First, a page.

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Image (c) Greg Parker

Written in 1918 and first published in 1920, Polaris is the first story in Lovecraft’s Dream Cycle. In this short tale, the narrator describes the night sky seen from his bedroom window, paying particular attention to the Pole Star. Continue reading

The City and the City (2009) by China Mieville

“There is no case,” he told her. “There’s a series of random and implausible crises that make no sense other than if you believe the most dramatic possible shit. And there’s a dead girl at the end of it all.”

 

Brief Synopsis

Inspector Tyador Borlu lives and works in the city of Beszel. As the story opens, he is investigating the murder of a woman found dead in a quiet Beszel street. She is identified as Mahalia Geary, a foreign student attending Beszel’s university. What starts out as a standard murder investigation quickly becomes more complex as Inspector Borlu’s inquiries lead him to the “neighboring” city of Ul Qoma. He joins forces with local Detective Quissim Dhatt and they attempt to unravel the truth about the murdered woman’s connections with both cities.

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2009 Del Ray edition. Cover by FWIS

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May the 4th be with you! RIP Peter Mayhew.

RIP Peter Mayhew.

Thank you for making Chewie real. You were one of my favourite Star Wars characters and one of my favourite Star Wars figures. I’ll never forget writing to Kenner to ask for a replacement gun because we lost the original one. Kenner sent me three new ones!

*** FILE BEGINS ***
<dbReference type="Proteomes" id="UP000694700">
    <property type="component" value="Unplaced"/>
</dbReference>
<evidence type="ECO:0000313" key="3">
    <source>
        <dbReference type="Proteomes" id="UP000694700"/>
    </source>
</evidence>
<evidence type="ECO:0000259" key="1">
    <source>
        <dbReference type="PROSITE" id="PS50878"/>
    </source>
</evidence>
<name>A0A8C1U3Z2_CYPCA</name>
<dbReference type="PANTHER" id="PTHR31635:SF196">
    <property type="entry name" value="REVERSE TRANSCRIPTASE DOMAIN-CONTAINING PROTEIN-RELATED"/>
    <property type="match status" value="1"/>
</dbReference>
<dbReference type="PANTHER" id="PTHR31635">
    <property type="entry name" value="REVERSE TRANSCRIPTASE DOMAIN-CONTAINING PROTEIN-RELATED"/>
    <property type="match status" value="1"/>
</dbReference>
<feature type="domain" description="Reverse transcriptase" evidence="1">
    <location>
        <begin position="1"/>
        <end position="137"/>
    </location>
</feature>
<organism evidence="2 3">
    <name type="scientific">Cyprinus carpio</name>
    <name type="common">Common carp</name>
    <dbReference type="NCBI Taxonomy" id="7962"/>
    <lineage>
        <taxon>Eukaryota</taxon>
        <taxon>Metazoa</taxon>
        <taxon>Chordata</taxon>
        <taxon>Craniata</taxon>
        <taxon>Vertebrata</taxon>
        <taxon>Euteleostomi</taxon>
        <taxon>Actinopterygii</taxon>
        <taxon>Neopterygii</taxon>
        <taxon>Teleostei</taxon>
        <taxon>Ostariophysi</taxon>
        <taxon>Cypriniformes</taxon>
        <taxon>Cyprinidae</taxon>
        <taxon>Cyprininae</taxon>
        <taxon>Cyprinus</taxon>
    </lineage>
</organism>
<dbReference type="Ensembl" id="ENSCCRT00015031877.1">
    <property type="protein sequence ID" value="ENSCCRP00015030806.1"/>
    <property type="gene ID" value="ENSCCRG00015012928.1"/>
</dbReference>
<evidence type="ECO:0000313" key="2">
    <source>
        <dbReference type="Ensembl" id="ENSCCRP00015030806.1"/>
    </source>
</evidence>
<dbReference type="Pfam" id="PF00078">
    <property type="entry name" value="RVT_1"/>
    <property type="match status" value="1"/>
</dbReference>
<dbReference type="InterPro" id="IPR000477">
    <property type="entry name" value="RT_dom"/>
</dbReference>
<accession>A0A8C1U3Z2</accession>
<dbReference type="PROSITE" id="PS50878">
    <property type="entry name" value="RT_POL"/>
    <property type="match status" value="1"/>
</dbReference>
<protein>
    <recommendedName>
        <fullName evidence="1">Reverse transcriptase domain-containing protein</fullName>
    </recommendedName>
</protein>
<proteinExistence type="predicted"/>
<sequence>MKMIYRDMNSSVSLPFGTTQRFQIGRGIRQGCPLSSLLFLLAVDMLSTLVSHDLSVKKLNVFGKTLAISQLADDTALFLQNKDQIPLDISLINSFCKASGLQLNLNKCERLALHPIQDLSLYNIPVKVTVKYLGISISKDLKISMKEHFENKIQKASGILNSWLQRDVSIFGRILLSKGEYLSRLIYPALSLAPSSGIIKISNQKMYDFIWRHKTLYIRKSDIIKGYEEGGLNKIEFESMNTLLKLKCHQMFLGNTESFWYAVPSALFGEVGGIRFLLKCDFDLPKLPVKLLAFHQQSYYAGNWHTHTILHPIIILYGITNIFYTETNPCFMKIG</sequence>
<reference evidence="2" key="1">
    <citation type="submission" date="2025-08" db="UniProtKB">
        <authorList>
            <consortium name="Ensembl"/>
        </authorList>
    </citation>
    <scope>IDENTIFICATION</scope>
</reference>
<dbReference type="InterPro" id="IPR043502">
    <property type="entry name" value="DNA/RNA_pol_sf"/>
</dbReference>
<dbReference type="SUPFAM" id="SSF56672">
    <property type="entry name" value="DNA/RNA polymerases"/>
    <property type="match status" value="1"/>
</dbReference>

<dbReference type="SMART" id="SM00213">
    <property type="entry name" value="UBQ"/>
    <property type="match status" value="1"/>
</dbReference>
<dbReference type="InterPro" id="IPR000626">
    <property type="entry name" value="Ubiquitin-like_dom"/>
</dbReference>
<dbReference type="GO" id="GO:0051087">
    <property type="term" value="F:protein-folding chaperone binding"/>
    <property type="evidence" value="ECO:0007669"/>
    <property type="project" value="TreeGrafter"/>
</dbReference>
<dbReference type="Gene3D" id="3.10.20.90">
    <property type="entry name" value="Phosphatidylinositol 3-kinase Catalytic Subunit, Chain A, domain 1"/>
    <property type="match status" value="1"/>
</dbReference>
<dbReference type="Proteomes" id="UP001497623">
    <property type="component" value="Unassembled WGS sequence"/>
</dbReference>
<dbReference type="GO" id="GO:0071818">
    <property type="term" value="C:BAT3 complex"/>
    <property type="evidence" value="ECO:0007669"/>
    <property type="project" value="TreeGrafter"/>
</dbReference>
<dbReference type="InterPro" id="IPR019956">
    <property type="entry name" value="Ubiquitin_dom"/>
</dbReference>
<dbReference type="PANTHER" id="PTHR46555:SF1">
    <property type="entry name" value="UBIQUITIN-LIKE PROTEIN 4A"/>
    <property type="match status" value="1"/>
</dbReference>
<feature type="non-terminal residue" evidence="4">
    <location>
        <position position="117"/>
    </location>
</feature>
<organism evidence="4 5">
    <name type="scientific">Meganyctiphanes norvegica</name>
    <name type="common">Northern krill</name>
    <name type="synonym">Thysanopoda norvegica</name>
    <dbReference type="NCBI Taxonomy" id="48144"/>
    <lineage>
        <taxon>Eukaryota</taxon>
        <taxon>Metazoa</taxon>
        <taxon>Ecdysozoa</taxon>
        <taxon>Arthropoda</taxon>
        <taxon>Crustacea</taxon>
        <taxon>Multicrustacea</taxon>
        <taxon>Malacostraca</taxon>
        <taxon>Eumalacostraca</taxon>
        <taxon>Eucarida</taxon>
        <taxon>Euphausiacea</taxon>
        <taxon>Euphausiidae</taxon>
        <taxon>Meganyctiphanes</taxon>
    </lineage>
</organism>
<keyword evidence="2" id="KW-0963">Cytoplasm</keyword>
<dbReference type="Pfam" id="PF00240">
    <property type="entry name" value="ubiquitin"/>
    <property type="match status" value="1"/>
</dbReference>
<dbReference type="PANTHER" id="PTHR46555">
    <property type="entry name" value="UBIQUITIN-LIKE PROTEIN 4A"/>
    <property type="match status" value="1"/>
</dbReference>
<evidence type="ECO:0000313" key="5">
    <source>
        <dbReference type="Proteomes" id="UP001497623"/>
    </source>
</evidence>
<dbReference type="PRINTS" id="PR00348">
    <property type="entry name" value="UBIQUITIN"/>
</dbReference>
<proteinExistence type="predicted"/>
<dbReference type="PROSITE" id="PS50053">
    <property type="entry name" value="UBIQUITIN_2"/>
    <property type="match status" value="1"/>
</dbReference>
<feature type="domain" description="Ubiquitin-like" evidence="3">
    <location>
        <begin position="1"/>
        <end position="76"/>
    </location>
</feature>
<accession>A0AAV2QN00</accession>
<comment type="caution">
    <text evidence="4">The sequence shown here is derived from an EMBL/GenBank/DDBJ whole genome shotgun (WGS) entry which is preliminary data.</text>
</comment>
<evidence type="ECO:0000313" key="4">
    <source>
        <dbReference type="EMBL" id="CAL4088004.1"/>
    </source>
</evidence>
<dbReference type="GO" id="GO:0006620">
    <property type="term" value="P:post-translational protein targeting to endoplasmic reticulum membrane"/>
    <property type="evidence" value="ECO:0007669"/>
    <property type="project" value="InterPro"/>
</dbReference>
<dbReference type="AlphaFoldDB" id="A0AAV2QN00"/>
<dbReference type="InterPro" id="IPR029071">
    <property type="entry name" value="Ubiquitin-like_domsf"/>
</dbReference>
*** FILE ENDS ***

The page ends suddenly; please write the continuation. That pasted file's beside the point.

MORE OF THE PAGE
I love you and I love your gun! But I never want to play chess with you;)

 

To the question, “What are you asked most often?”

Mayhew replies: “There are always three: Continue reading

Hellblazer #1 & Sandman #1

HELLBLAZER #1

‘Yesterday I was shivering in London. Now the Sudanese sun scorches the skin from me, like a blowtorch.’

In this premiere issue of Hellblazer, streetwise magician John Constantine meets an old friend and goes in search of a hunger demon.

Hellblazer #1, January 1988, Cover by Dave McKean

The first Hellblazer issue I bought was number 31 back in July 1990. It was written by Jamie Delano with art by Sean Phillips. The story is titled “Mourning of the Magician” and tells the tale of John Constantine’s father’s funeral. I was vaguely aware of the character of Constantine but had no idea who anyone else was. What I do remember is how much the story pulled me in. It was a ghost story set in England with references to occult magic. I instantly wanted to know more about these characters and the world they inhabited.

I continued to buy Hellblazer monthly and made it my mission to get hold of the previous thirty issues that I’d missed. Some were easy to find, others not so much, especially the first ten issues. I remember tracking down issue one at a comics fair in Manchester, England. I don’t recall how much I paid for it but it can’t have been very much because I was in college at the time. I can trace my infection with the “collector-bug” to this comic book as well as Neil Gaiman’s Sandman.